Back a few months ago there was only a few options for adaptors for OM lenses (this is before Olympus brought out their E-P1 camera and OM adaptor) Essentially at that time there was only the adaptor by a fellow in Polland who sells on eBay under the name Ciecio7. Another seller jinfinance who sells the RJ Camera adaptor had some other mounts but if you wanted OM you had to buy a set which was a base micro 4/3 to 4/3 adaptor and then add onto that an adaptor from 4/3 to your mount. This meant you needed to sandwich 2 adaptors between lens and camera which I felt would be 'shakey'
I bought the Ciecio7 adaptor. At that time I wrote this review, and identified a few minor issues with the adaptor.
So, now that I have the RJ camera adaptor (and used it for some time) I thought I would make a quick comparison.
Personally I would like very much to see what he has done with development of this mount but i tseems he no longer sells it. So this review is perhaps better focused on only the RJ Camera adaptor.
Clearly the first thing which one observes is that the RJ Camera adaptor is bulk made and the Ciecio7 one hand made. If you have been involved with engineering much you'll noitce that some detail things just can't be done effectively unless doing stuff in bulk and using computer lathes with complex layups.
That's interesting as the RJ Camera adaptor is more expensive than the Ciecio7 one despite the amount of hand work done on the Ceicio7 one.
Now, its important to remember that an adaptor is just a simple bit of tube designed to:
- hold the older legacy lens at a distance further away than the mount on the camera would do
- have a physical design to match the shapes of the legacy system at one end, and the micro 4/3 on the other end.
Now, most cameras have a little spring to add tension to the mount like this:
this allows some tolerance in the small gap you'll see in the back of the lens mount system and pull it snugly onto the mount.
Just how this is solved is an important part of the system. RJ camera solves this by a cunningly placed precision slice being made in the metal and then it butterflied out.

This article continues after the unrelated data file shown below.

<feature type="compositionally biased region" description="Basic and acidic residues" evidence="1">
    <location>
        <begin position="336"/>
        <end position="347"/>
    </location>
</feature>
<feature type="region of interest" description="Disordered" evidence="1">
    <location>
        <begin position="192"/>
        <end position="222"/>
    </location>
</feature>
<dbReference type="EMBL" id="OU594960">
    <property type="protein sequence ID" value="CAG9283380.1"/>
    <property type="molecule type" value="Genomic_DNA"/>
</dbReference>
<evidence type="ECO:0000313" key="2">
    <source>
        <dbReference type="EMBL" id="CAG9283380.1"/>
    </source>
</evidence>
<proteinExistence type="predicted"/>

Notice that little slice in the metal up there? Seems this is a common 'strategy' in China, as an OM to EOS mount I have:
uses a similar strategy.
The strategy employed by Ciecio7 is rather different, he makes a nick in the flange and bends the entire flange down as can be seen here.
He has said to me that he used an extension tube (I thought Vivitar) as his template, and looking at my OM mount Vivitar extension tube set I see exactly the same strategy.
When I first got the Ciecio7 adaptor it had a bend similar to the Vivitar above ...
but yet was so damn tight I could barely move the lens on and off the mount. I've used OM cameras and lenses for many many years ... so this is not simply a case of me not being used to them. In the photo above I had removed the chrome plate from the adaptor and sat it on an up-side-down lens on the mount so I could see carefully the amount of spring tension the bent bit was applying.
I carefully 'polished down' this surface to make the effective tension less...
This worked wonders and with my hand finishing of the hand made adaptor mentioned in the article above the Ciecio7 adaptor worked beautifully.
However the RJ adaptor despite looking nice has some small issues as well, it barely has any tension on the mounted lens. Despite having a similar cunning strategy
Look carefully at the amount of space in the splits:
The lower portion of the image is the adaptor for mounting OM onto EOS cameras. From this image you can see you can see that the gap (which is hand made by inserting a tool into the slit and bending it wider) is larger on the lower one. This makes the "fit" of the OM lens on this adaptor much nicer than that on the other one.
essentially none of the OM adaptors I have are as good as the system which the OM cameras have natively. I don't know if either of the two methods is "superior" as clearly the Vivitar (system used by Ciecio7) has worked when Vivitar made it, but the issues found with that adaptor demonstrate how there must be issues of manufacture with that method (perhaps materials).
The RJ Camera adaptor is not without fault either, and again the requirement of hand tensioning that gap in the butterflying of the mount metal is crucial ...
Essentially both require a little bit of accomodation and understanding in the users. I think this is actually quite a reasonable expectation, as these things should by nature be appealing to the enthusiast and those who have "some" compentency with their hands.
If reading this has put you off buying one of these adaptors, then perhaps look to the Olympus made one, or the Rayqual one ... both of which are much more expensive but may have better quality (I don't know as I don't have one).